Great circles through antipodal points[edit]

Is there any discontinuity-free procedure for choosing a great circle through any given pair of antipodal points on Earth -- i.e. so that the chosen great circle never suddenly jumps with a very small movement of the antipodal points? I feel that this may be impossible, but I'm not certain. Assume that the Earth is a perfect sphere. (talk) 19:49, 20 July 2014 (UTC)

If your conditions are met - a pair of antipodal points on a perfect sphere - there are an infinity of identical great circles through them. Roger (Dodger67) (talk) 20:13, 20 July 2014 (UTC)
I am aware of that (though they are not "identical"). I want to know whether there is a systematic procedure for choosing ONE great circle through each pair of antipodal points so that no discontinuities occur. For example, a simple procedure would be to choose the great circle that also passes through the North Pole. However, this creates a discontinuity when the antipodal points are the poles. (talk) 20:34, 20 July 2014 (UTC)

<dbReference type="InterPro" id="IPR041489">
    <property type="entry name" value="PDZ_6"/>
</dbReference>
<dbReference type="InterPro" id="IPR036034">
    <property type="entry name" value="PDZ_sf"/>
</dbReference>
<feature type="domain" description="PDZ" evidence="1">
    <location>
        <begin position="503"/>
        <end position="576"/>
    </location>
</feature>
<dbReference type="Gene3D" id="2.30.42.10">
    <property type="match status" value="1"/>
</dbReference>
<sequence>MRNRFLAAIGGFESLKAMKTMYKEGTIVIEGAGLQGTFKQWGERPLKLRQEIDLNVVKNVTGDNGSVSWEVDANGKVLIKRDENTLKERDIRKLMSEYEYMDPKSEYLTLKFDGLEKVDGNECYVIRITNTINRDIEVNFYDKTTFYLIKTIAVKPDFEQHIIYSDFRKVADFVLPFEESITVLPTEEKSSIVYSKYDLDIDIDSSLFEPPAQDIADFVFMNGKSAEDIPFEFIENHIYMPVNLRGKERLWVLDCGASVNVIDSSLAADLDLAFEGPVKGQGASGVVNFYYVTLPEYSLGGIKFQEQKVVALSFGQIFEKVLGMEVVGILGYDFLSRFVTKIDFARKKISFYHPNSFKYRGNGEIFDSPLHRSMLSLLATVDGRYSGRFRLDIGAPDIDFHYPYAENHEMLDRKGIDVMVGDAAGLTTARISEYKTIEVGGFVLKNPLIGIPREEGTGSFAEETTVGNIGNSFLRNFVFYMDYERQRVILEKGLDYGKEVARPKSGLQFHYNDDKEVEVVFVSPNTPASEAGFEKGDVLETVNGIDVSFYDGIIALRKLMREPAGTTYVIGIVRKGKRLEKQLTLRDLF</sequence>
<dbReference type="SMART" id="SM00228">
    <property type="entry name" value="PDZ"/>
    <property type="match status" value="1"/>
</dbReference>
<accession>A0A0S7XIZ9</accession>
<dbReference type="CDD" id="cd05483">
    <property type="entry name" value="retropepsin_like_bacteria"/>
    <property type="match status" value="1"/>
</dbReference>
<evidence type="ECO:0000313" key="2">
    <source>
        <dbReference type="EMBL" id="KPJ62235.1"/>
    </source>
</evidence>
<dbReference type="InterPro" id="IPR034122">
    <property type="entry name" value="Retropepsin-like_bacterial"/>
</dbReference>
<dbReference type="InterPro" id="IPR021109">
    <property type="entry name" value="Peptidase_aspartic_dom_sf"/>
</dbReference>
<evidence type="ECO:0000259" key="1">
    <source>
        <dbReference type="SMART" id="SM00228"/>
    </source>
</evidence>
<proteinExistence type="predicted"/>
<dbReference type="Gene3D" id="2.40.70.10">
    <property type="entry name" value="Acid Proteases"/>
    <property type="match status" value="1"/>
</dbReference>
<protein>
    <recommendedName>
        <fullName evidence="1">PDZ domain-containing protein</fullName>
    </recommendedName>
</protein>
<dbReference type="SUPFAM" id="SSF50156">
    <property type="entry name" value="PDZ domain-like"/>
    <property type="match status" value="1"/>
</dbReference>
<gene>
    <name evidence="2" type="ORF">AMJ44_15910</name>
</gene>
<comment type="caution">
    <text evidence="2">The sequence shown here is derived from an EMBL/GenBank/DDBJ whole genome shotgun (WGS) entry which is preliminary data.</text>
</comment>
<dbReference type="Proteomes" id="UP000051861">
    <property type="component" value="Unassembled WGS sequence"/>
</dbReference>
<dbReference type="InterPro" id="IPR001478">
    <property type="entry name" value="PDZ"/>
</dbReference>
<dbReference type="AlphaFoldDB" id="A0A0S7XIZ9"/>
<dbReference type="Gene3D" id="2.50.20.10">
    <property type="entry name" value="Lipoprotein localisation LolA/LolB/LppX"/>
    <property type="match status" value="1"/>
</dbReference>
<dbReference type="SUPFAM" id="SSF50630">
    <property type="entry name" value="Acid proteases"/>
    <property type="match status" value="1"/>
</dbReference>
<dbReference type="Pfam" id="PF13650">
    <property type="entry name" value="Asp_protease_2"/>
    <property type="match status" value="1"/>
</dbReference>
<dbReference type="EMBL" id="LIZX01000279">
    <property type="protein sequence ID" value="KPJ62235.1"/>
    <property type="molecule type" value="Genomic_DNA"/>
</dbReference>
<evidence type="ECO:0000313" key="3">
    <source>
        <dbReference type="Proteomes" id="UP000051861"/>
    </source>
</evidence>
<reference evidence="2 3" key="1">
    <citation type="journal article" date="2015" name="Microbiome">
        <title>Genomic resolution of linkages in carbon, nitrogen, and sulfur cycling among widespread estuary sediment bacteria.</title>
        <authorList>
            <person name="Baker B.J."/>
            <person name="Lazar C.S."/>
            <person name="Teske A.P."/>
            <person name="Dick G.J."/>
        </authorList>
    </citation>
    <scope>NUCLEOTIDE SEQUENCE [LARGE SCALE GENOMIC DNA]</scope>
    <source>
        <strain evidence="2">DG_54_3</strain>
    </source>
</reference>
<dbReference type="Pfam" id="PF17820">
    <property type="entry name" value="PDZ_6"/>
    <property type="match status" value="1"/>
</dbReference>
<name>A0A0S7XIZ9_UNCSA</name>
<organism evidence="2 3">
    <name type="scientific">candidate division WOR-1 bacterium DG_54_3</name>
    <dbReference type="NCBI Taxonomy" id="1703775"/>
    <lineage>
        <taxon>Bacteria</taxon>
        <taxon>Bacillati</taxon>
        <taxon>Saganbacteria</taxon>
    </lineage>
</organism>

How about this:
1) For the initial pair of poles, choose any third random point on the equator between the poles. Use that point and the two poles to construct the great circle.
2) Find the midpoint of one of the two semi-great circles between the poles (choose the semi-great circle which is closest to the last midpoint), and use that as the third point for the next great circle. Repeat step 2 indefinitely. StuRat (talk) 20:32, 20 July 2014 (UTC)
Given any two antipodal points, the procedure, or algorithm, needs to independently return a unique great circle without any reference to any previous history. Also, I am interested in solving this in an exact mathematical sense, not anything related to precision of variables. (talk) 20:37, 20 July 2014 (UTC)
Then no, I don't think that's possible. Note that if you aren't worried about precision of variables, then the chance of either point being exactly coincident with your random 3rd point is zero, however. StuRat (talk) 20:44, 20 July 2014 (UTC)